I just finished up tweaking a unit that I've actually used for the past two years. At the beginning of the year, we read Because of Winn Dixie, and later on, we add in another of Kate DiCamillo's books called "The Tiger Rising". It is great for comparing parallel texts because there are so many similarities between the two books. It's also a bit emotional, and sometimes there are tears at the end, but the kids really learn to love her stories.
Here are a few excerpts and explanations of what we like to do with our texts!
For each unit, there is always a cover page. We also stick in one of those 3M sticky tabs so that it is easy for us to look back at all of the different units that we have completed. The pictures you see are from my own personal journal. I have found that my kids are more engaged and take a bit more pride in their work when I am doing the work myself!
These are our vocabulary organizers. We take a word or two from each chapter (we read one or two per day, depending on the length), discuss that word, and students add it to their journals. I have lots of ELL students so we also draw to help solidify the meaning.
We also do a lot of work with Character Analysis. We work with the basics, who they are, what we think they may look like, and some of their character traits that are prominent throughout the story. But we also go further into the text and work with the skill of pulling facts and details out and using them to get to know our characters a bit better.
Settings are always evident in our studies as well. We like to watch how the settings in a story change and discuss how things might have been different had the setting been different. For this unit, we did a fun little flippable and then a larger drawing of the primary setting to accompany it. Underneath each flap we wrote what the setting was, and a few descriptive adjectives about each of the places we visited in the story.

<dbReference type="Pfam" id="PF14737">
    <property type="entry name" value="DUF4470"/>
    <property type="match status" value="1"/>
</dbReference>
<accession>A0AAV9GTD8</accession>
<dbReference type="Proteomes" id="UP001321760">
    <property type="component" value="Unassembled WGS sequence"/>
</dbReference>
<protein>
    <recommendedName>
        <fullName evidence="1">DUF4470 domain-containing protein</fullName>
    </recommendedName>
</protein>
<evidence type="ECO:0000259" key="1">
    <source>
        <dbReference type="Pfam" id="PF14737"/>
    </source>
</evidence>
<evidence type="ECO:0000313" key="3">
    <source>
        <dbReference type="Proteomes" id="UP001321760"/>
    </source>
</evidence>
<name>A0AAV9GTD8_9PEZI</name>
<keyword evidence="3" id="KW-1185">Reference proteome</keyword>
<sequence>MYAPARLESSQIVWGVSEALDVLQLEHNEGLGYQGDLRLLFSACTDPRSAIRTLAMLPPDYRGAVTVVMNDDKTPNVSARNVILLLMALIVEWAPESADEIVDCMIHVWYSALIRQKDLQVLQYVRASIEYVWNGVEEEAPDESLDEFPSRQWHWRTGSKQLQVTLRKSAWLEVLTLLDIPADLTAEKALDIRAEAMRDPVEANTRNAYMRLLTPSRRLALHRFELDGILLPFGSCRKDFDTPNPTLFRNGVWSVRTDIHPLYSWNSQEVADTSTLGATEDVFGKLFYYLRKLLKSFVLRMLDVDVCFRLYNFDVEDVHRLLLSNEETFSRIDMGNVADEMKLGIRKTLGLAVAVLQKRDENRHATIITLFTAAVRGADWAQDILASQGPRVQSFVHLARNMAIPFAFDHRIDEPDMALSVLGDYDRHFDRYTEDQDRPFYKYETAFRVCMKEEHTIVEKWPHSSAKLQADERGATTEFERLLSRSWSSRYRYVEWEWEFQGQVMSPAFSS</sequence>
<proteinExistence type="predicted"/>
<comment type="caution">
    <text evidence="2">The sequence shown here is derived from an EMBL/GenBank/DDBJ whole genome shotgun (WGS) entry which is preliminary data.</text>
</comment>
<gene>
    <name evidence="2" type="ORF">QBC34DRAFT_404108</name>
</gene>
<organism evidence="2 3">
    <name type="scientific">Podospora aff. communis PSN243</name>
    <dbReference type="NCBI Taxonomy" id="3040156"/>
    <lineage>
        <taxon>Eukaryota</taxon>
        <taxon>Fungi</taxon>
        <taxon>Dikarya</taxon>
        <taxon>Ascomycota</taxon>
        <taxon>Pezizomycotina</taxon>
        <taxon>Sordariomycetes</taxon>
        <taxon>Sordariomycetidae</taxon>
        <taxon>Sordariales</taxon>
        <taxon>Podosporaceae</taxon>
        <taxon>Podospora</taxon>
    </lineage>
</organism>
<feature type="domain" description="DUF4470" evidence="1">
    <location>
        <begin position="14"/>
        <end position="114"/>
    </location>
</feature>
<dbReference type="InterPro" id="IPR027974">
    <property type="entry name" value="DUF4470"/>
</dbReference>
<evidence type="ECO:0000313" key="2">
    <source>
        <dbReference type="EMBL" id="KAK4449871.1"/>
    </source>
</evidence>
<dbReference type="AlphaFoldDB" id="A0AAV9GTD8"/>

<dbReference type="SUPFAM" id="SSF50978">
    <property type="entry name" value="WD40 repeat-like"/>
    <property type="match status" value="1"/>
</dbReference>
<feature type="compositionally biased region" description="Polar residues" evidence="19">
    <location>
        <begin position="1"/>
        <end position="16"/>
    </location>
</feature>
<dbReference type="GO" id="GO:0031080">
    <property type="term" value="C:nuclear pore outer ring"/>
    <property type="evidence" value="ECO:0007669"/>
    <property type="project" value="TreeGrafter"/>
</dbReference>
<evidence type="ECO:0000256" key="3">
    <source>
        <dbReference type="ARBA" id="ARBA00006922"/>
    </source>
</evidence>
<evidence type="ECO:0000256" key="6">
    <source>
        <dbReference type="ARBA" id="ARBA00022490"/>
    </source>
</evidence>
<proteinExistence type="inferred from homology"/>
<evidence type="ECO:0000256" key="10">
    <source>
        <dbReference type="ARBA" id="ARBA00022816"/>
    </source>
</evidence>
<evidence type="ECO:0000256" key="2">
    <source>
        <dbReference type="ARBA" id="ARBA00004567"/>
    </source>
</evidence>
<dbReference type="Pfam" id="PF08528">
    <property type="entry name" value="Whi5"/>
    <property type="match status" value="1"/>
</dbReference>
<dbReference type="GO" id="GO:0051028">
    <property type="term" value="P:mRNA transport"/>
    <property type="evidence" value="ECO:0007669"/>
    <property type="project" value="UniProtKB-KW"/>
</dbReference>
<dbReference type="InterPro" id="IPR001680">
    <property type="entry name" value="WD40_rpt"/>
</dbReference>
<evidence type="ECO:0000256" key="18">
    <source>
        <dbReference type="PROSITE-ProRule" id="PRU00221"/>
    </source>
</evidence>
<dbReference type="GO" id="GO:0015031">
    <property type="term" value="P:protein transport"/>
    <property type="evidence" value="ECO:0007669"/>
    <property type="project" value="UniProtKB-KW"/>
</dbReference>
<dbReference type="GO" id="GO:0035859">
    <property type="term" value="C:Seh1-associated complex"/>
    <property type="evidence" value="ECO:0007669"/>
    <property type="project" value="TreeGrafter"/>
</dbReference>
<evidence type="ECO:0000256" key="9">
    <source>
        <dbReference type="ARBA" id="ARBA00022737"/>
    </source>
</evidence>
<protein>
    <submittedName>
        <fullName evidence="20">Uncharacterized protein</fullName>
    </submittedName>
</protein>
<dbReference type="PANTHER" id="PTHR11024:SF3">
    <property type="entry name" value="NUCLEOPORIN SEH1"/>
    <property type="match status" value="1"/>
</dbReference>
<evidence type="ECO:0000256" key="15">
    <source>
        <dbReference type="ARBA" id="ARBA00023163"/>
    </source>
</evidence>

I also always try to bring in some sort of art project into each of the units that we complete. For Winn Dixie, we created dogs out of TP rolls, for this one, since our main character was named Sistine, we painted like Michelangelo did. Students taped their papers underneath their desks and had to try to paint upside down. It was tough, and we got messy. But then we had to write! I always try to write after an activity like this one. We also did a bit of sculpturing with this unit as well!
And this is where our writing skills really start to bloom. Throughout the unit, there are several prompts and other writing opportunities that my kids participate in. All of those are done in our reading journals, and the prompts are added as well using a little tiny tag in the corner of each prompt. That way, kids who are absent, or do not finish will still be able to complete their assignments without having to wonder what it was they were supposed to write about.
The writing portions take up much of the room in our Reading Journals but seeing my students grow as writers is well worth the time and cost of teaching reading in this manner. I love it, my kids love it, and the growth I've seen is tremendous. Not to brag, but I had 100% of my class pass our state Reading exam this year...and my room was home to 13 EIP students, and 12 ESOL kids. Our reading journals hold all of our precious work for the entire year and the kids love to share them when we have Parent Night.
Hopefully, you have come away with a few ideas for integrating a Reading Journal into your classroom. My units are all available in my TPT store at great prices if you are interested in purchasing one of them. The one you see in the photos can be found by clicking the photo you see below!
As always, thanks for visiting and I hope you all have a GREAT summer break! We all deserve a little rest and relaxation!